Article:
Title page of Sestra moia zhizn’ (My Sister, Life), by Boris Pasternak (Berlin, Petersburg, Moscow: Z. I. Grzebina, 1923). Portrait of the author by Iurii Annenkov. (YIVO)

Find more information about

at the Center for Jewish History:

NOTE: you will be redirected
to the Web site for the

Pasternak, Boris Leonidovich

(1890–1960), poet, prose writer, and translator. Boris Pasternak was raised in a highly cultured Moscow family. His mother Rozaliia (née Kaufman) was a pianist; his father, Leonid Osipovich, was a prominent artist and art professor. As a child, Pasternak first studied art and then music (Alexander Scriabin considered him a talented composer); he went on to study philosophy in Moscow and Marburg.

Settling on poetry, Pasternak underwent a long and complex evolution. His early verse, such as the collection Bliznets v tuchakh (A Twin in Storm Clouds; 1914), was close to futurism in style. The young Pasternak fell under the influence of Mayakovsky and was even a member of Levyi Front Iskusstv (Left Front of the Arts; LEF). Beginning with the collection Sestra moia zhizn’ (My Sister Life; 1922), which some critics see as his masterpiece, never superceded, Pasternak found his voice. It typically combines “spluttering” emotional intensity with bold imagery, a highly complex system of metaphors, and outstanding poetic technique. Its features, characteristic of European modernist poetry, are reflected in Pasternak’s early prose as well (Okhrannaia gramota [Safe Passage; 1931]). Aligning himself with the revolution, Pasternak used it as material for the long poems “Deviat’sot piatyi god” (The Year 1905; written 1926) and “Leitenant Shmidt” (1927).

The Stalinist purges broke Pasternak’s allegiance to the Soviet regime. Beginning in the second half of the 1930s, he fell silent. Excluded from official literary life, he began translating: first the poetry of Soviet Georgia, then European classics. Pasternak published, for example, distinguished Russian translations of Goethe’s Faust and of Shakespeare’s major plays. In 1940, following an inner crisis, Pasternak rejected his early poetry, which he called “mannered,” and began writing in a new way, falling “as though into heresy, to an unheard-of simplicity” (from the poem “Zdes’ budet vse perezhitoe,” in Vtoroe Rozhenie [The Second Birth; 1934]). His collections “Na rannikh poezdakh” (On Early Trains; 1943), “Zemnoi prostor” (The Terrestrial Expanse; 1945), and “Kogda razguliaetsia” (When the Weather Clears; 1956–1959) embody the lucid and profound verse of this period.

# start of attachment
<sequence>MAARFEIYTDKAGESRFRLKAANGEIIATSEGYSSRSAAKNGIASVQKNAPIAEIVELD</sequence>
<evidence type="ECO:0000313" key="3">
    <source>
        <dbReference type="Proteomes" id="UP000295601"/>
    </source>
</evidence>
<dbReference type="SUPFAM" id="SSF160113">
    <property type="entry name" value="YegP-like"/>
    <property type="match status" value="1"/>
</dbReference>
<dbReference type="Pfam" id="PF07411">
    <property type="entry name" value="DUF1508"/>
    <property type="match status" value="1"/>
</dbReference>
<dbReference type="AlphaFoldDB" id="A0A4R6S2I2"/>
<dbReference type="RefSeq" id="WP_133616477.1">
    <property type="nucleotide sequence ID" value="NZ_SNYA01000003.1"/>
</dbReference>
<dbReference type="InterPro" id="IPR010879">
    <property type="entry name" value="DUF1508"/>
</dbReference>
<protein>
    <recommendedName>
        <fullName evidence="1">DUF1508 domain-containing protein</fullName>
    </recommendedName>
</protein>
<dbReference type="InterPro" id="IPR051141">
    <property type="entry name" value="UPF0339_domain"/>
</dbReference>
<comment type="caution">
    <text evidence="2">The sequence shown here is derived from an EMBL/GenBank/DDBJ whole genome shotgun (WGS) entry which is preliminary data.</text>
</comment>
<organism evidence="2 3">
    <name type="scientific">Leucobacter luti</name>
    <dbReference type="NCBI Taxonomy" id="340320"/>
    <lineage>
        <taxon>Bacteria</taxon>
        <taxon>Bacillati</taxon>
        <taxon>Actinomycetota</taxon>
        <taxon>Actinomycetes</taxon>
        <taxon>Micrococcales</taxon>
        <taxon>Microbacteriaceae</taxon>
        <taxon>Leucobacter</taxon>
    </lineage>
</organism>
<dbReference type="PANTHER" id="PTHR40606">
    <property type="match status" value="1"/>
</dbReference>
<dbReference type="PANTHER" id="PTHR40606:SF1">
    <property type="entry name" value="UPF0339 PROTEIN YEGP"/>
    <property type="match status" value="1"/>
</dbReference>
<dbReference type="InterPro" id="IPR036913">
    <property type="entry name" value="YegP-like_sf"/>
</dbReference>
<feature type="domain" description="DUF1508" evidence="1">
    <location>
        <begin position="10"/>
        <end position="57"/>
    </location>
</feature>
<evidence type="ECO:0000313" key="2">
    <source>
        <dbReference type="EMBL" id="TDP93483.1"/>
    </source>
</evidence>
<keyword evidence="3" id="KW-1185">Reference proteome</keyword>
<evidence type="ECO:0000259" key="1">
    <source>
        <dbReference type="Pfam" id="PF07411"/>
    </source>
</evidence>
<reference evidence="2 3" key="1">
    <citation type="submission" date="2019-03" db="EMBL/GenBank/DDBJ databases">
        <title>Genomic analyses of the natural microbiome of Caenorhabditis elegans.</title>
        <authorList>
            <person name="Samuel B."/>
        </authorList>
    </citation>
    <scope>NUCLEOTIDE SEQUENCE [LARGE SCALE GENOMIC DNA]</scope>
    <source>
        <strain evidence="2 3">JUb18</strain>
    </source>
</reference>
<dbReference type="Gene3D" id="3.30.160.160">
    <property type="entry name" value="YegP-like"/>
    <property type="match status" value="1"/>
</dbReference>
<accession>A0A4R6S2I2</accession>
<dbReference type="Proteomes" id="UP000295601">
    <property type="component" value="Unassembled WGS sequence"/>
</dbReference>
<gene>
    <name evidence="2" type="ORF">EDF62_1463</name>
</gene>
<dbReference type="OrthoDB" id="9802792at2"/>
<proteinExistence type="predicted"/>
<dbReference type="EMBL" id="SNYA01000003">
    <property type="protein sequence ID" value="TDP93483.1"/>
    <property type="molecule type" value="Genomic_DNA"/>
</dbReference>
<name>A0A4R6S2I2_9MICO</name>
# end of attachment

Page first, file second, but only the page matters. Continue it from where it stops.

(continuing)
During World War II, Pasternak worked intensively on Doktor Zhivago, in which he partly revived the nineteenth-century tradition of the Russian sociopsychological novel. This book about the tragic fates of the Russian intelligentsia was banned in the USSR. First published in Italy in 1957, it quickly became an international bestseller. In 1958, Pasternak was awarded the Nobel Prize, which the Soviet authorities forced him to renounce. Expelled from the Writers Union and subjected to abusive official criticism, Pasternak died in 1960 in Peredelkino, the writers’ settlement outside Moscow where he had spent most of his life. His funeral, attended by many thousands of people, turned into a display of love for the fallen poet.

Pasternak had complex feelings about his Jewish origins. He grew up in an assimilated family. His father, however, began participating actively in Jewish life even before his emigration from Russia to Germany and England. Pasternak himself was drawn primarily to Christian imagery and gospel themes, but both Jews and Judaism are addressed in Doktor Zhivago. The complexity of Pasternak’s attitudes to Jewishness is also reflected in his correspondence with his cousin Ol’ga Freidenberg. This topic awaits thoroughgoing scholarly attention.

Suggested Reading

Christopher Barnes, Pasternak: A Literary Biography, 2 vols. (Cambridge and New York, 1989–1998); Dmitrii Bykov, Boris Pasternak (Moscow, 2005); Mikhail Epshtein, “Tsadik i talmudist: Sravnitel’nyi opyt o Pasternake i Mandel’shtame,” in Vera i obraz, pp. 117–140 (Tenafly, N.J., 1994); Lazar’ Fleishman, Boris Pasternak v 20-e gody (Moscow, 2003); Ol’ga Ivinskaya, Captive of Time: My Years with Pasternak, trans. Max Hayward (Garden City, N.Y., 1978); Elliott Mosman, comp. and ed., The Correspondence of Boris Pasternak and Olga Freidenberg 1910–1954, trans. Eliott Mosman and Margaret Wettlin (New York, 1982); Andrei Siniavskii, “Poeziia Pasternaka,” in Stikhotvoreniia i poemy, by Boris Pasternak, Biblioteka poeta, Bol’shaia seriia (Leningrad, 1965), pp. 9–62.



Translated from Russian by Alice Nakhimovsky